Despite the increased cost we’re going to persist with the local veg and meat. Restricting ourselves to one meat delivery a month means we eat a healthier more varied diet, and the meat itself is fantastic quality making it a treat to have. It comes from a family farm <50 miles away, and the animals live good lives cared for by the butcher’s father and grandfather. There’s been a massive push to highlight the impact of meat on the planet and climate change, but there is little else that would survive the hillfarms of Wales than the hardy sheep (4)! Brexit may also impact the availability of cheap meat from the continent, so I’m securing my protein supply early. Likewise cheap imported fruit and veg may be on the wane, and the quality of our locally delivered veg is fantastic. I enjoy the seasonal variety (it challenges my cooking!) and I’m hoping to grow more through the year to reduce costs and add flavour.

The local veg and meat tie into a goal for 2019; to live more sustainably. This is fairly loose (like many of my topline goals) but will include things like reducing household waste, reducing our travel footprint, cutting food mileage and waste, growing our own food and generally getting rid of all the meaningless plastic tat. I’ll keep a track and will hopefully run a “grow my own savings” spreadsheet like Jono at Real Men Sow (5).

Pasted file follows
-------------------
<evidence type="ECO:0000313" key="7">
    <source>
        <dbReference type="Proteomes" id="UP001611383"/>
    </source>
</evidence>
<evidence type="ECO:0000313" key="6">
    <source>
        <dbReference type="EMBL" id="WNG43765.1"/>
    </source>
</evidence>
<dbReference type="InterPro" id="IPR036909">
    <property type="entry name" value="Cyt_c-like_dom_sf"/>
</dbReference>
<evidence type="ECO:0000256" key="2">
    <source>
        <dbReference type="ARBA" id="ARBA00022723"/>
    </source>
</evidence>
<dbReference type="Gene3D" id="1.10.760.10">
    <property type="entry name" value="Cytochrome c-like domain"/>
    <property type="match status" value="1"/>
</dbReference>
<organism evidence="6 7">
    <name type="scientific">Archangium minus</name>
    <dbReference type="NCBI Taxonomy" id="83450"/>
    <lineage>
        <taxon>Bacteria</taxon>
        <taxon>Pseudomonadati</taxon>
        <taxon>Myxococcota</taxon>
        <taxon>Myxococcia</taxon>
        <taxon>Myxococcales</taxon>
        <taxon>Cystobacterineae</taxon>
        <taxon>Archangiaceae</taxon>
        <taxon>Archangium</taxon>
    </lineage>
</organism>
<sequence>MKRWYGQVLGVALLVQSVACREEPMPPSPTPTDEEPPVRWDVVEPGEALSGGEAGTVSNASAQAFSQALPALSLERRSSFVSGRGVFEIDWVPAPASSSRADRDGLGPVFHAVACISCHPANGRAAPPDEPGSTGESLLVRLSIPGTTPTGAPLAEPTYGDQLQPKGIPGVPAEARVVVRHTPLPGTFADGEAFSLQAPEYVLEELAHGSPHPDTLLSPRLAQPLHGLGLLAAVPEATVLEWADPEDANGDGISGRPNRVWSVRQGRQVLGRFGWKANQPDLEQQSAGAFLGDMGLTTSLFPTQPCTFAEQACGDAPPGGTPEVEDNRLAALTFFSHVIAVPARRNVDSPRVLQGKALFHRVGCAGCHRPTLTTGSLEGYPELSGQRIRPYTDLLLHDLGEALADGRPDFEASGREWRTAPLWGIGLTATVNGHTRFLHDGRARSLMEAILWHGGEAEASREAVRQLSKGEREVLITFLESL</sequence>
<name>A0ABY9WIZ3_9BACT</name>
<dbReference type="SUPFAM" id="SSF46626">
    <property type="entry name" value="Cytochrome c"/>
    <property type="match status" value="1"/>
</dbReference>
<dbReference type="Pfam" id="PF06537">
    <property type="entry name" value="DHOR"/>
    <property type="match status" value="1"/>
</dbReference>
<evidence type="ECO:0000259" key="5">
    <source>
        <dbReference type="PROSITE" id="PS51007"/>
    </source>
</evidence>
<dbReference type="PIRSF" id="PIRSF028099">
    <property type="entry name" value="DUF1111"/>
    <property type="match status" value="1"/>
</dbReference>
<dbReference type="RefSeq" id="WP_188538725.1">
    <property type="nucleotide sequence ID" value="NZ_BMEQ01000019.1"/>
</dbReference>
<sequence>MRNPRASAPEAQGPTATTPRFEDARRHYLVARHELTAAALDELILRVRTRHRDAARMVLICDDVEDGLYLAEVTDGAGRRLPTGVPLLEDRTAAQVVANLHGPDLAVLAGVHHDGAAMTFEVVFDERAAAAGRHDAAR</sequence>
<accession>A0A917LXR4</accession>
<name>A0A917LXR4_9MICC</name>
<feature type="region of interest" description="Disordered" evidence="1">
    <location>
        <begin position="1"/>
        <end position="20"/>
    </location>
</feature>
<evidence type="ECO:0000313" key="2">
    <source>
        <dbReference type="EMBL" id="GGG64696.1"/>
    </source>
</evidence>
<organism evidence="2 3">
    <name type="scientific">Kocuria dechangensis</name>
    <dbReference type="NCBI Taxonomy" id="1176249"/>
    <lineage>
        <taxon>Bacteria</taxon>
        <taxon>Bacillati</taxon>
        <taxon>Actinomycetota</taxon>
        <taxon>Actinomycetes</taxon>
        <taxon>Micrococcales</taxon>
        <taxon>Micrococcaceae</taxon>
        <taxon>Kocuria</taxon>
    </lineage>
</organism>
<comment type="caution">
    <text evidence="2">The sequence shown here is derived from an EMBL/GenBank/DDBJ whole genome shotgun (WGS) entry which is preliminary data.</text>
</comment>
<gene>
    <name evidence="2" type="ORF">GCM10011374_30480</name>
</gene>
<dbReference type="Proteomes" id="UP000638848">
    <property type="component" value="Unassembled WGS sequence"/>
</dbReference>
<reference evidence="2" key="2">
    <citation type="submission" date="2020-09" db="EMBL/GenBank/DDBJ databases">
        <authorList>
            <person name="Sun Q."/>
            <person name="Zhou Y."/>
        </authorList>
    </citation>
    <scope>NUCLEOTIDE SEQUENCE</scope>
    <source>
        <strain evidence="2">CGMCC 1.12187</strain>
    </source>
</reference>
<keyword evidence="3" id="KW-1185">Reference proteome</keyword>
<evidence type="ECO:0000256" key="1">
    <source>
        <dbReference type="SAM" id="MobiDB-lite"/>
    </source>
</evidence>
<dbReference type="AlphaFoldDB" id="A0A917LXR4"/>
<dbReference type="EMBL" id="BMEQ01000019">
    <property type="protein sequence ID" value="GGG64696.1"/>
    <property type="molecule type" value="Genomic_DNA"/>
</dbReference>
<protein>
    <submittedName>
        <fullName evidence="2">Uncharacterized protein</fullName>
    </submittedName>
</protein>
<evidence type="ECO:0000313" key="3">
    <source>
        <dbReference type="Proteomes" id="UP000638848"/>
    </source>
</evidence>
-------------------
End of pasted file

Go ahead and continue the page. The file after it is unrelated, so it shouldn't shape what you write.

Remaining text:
Goal 4: Commence investing!

So this is a partial fail, and I’m not unhappy about that. 2018 has been a crap year for the markets on both sides of the pond (6, 7). Close friends inherited from family members in August and have lost 10% since. I had (again naively) planned to start investing sometime in the middle of the year, but put it off to set an investment plan, pay down my debt and get a solid emergency cash fund. I’m glad I chose to focus on my foundations before building a wobbly investment house. 2019 will be the year of investments.
2019 Goals

  • Goal 1: Build an emergency fund
  • Goal 2: Pay off short-term debts
  • Goal 3: Save 25% of my earnings
  • Goal 4: Live more sustainably
  • Goal 5: Commence investing!

The best of luck to everyone for their 2019 aspirations!

The Shrink


  1. https://www.reddit.com/r/UKPersonalFinance/